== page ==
Parshat Emor: Leviticus 21:1-24:23; Ezekiel 44:15-31.

By Rabbi Alana Alpert

Tzedakah can seem unnatural. Why would we want to give up what we have?

When we have a lot, we say, “It’s mine; I (or my parents) worked hard for it and may need it at some point.”

When we have (or think we have) little, we say, “It’s mine; I need it, so I can’t give it away.” The instinct to protect or even hoard our resources runs deep; but Judaism offers practices to unlearn this mentality.

Parashat Emor teaches the famous mitzvah: “And when you reap the harvest of your land, you shall not reap all the way to the edges of your field, or gather the gleanings of your harvest; you shall leave them for the poor and the stranger: I am the Lord your God” (Leviticus 23:22).

When reading the Hebrew, you’ll notice the first verb is in the plural and the following are singular. Rabbi Moshe Alshech, a 16th-century commentator from Tsfat, offers a radical reading of the verse that dispels the myth of ownership that underlies this instinct to hoard, in this case the harvest. He writes, “Do not think that you are giving to the poor from your own possession, or that I despised the poor person by not giving him as I gave you. … The Torah uses the plural to designate the common ownership of the field by the owner, the poor and the stranger; for in truth, they share in it.”

Ultimately then, I am simply giving the poor their share. I may have a deed to the land. I may have sown the seeds. I may have plowed the field. But the harvest does not belong to me. And so the verses remind us to curb our proprietary reaction to acquiring wealth. Alshech seems to be saying that it isn’t just whether I give that matters; it’s how I relate to the act. I don’t get to feel righteous; that would be like patting myself on the back for not stealing.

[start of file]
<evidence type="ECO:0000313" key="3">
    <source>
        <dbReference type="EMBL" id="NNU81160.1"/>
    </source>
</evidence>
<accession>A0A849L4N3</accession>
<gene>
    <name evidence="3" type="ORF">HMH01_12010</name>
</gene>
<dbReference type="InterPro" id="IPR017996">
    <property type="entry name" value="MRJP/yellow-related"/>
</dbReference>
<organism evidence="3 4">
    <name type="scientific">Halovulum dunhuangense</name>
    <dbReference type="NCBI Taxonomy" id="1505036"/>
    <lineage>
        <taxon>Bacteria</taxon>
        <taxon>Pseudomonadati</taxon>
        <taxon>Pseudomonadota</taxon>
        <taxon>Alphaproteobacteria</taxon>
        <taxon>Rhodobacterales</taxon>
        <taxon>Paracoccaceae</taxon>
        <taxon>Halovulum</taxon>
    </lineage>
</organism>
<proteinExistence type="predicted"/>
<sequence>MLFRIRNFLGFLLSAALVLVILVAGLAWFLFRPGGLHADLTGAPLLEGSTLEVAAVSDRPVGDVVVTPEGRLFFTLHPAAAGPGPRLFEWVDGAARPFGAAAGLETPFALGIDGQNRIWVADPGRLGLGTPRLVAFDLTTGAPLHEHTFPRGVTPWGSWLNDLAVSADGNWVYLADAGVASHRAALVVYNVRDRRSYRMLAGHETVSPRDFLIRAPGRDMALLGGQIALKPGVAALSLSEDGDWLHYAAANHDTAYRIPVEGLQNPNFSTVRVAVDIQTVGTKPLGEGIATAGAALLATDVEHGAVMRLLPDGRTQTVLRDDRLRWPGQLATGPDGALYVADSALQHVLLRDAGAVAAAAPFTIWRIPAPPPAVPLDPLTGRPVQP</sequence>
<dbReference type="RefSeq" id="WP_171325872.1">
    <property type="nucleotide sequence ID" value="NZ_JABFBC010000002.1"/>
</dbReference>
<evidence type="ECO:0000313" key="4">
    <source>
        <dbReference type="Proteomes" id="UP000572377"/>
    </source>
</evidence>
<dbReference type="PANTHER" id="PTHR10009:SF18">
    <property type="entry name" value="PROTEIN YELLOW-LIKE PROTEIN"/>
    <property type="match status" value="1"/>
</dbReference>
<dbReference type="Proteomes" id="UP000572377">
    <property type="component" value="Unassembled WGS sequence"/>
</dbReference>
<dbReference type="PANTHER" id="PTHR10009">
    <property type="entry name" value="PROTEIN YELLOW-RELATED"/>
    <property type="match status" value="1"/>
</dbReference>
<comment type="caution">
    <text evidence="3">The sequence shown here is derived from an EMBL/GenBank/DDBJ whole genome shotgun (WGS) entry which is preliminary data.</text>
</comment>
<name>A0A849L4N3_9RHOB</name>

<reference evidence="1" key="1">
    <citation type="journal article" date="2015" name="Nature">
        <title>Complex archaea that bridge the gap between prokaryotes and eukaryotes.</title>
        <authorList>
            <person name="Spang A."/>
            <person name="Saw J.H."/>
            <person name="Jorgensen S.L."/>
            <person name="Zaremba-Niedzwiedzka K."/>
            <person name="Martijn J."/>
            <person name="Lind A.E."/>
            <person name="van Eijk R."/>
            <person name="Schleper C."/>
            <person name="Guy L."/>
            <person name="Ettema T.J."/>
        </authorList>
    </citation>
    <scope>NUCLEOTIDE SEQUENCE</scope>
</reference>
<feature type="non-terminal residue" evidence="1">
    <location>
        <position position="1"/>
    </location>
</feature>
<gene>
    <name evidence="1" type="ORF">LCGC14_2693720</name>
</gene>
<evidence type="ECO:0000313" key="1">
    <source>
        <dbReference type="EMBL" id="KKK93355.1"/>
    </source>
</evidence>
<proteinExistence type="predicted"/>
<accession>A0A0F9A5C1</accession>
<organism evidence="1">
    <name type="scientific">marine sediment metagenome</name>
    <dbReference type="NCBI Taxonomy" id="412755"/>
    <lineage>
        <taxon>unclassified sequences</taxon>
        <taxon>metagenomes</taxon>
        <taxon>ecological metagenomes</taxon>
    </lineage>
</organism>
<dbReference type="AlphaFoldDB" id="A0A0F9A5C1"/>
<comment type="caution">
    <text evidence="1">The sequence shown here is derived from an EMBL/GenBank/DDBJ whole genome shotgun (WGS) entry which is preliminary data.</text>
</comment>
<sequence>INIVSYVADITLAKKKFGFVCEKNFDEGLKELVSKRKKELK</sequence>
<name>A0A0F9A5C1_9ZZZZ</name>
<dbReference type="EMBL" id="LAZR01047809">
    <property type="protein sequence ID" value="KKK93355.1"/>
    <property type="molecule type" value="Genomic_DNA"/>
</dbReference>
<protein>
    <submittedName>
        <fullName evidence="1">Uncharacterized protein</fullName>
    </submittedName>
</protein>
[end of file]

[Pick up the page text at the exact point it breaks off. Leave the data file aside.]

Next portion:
There seems to be more at work in this mitzvah than wealth redistribution. The commandment could have dictated one section be designated, but rather the borders of “private property” are challenged at every corner. The law could have directed the owner of the field to simply deliver a certain quantity to the town square or a neutral zone. But the needy actually enter the landowners’ domain: not receiving, but reclaiming.

What are the psycho-social implications of the blurring of these boundaries? The owner can’t hide from the poor. The Torah can’t imagine a secure fence, let alone the level of insulation and segregation we experience today.

The corners of our field do not belong to us; they never did. We cannot glean all the way to the edges of the field even if the produce yield is low. Let us struggle to rise above the natural reaction to hoard out of pride or fear and,rather, sanctify our harvests through giving the poor what is rightfully theirs.

Alana Alpert is the director of Detroit Jews for Justice ( and the rabbi of Congregation T’chiyah in Oak Park.The Meaning of Giving


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